CSS Font-Size and Units of Length
The number of devices accessing the same data and the same page grows fast. Creating a modern web page that makes every device view the same content in a simplified and adjusted way can be a challenge.
In this post we are gonna see the font-size property and the units of length, which will help you to understand and to create a responsive web page.
How many units of length does exist?
There are a lot of units of length and they can be separated as relative length and absolute length.
Relative length: relative to another length property. Units: em, ex, ch, rem, vw, vh, vmin, vmax and %.
Absolute length: fixed and will appear as exactly that size. Units: cm, mm, in, px, pt and pc.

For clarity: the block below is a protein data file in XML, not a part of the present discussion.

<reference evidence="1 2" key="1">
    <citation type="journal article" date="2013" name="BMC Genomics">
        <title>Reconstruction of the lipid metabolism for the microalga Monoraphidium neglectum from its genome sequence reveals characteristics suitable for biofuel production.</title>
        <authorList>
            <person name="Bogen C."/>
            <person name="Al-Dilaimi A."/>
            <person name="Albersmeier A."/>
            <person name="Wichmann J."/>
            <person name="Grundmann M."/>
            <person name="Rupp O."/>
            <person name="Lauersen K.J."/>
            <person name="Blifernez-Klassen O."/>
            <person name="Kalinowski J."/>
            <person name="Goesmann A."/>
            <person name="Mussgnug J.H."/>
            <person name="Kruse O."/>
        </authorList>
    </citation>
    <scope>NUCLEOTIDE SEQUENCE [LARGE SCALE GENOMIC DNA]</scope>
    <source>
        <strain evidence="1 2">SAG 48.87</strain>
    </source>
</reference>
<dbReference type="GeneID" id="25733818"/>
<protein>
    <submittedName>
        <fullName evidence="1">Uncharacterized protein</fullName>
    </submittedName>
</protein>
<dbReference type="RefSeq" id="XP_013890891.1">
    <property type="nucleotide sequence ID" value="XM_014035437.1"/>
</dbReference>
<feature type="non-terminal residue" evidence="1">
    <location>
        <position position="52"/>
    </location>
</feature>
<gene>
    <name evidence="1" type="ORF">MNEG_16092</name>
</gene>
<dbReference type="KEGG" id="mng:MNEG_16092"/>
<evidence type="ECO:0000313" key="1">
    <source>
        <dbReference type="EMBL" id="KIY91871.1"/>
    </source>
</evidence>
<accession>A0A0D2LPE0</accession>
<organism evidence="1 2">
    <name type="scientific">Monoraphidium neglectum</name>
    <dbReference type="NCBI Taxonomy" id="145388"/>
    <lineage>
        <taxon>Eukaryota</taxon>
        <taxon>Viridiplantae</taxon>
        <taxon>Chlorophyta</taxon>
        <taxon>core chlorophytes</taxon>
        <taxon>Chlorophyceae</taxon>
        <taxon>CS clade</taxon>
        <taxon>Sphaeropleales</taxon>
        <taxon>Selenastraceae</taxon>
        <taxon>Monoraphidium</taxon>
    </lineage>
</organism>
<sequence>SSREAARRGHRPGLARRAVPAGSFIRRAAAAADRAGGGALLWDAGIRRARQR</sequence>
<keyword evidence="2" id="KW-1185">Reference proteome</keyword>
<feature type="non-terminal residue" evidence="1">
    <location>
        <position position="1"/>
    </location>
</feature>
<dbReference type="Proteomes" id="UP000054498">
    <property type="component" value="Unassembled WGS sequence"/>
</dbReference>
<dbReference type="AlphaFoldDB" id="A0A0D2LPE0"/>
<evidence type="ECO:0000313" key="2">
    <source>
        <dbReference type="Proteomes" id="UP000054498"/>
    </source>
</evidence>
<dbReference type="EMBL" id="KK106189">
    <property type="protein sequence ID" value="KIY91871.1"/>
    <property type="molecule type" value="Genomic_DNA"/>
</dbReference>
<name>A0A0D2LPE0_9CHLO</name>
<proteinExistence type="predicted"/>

The main and more used units of length are: px, em and %.
Have a fixed size and don’t change. Ems are relative to the font size set in the CSS. If you are accessing on a screen with higher resolution, the fonts will be rendered smaller. It’s good and bad at the same time, just depends on what you need.
Don’t have a fixed size and can change. One good thing is that they are scalable, in other words, good for mobile web development. One “bad” or complicated thing is that they cascade, making the perfect pixel more difficult. For example: 1.2em of 16px = ~19.2px
Don’t have a fixed size and can change. Very similar to EM unit, however using percentage. For example: 1.5em = 150%
These three kind of units are good to use in font-size property. You just need to adjust and to select the best for your project. Relative lengths can be a good choice for web development and for a responsive design. If you have never used other unit but pixels, try to use percentage, they are very good and it’s popularity is growing.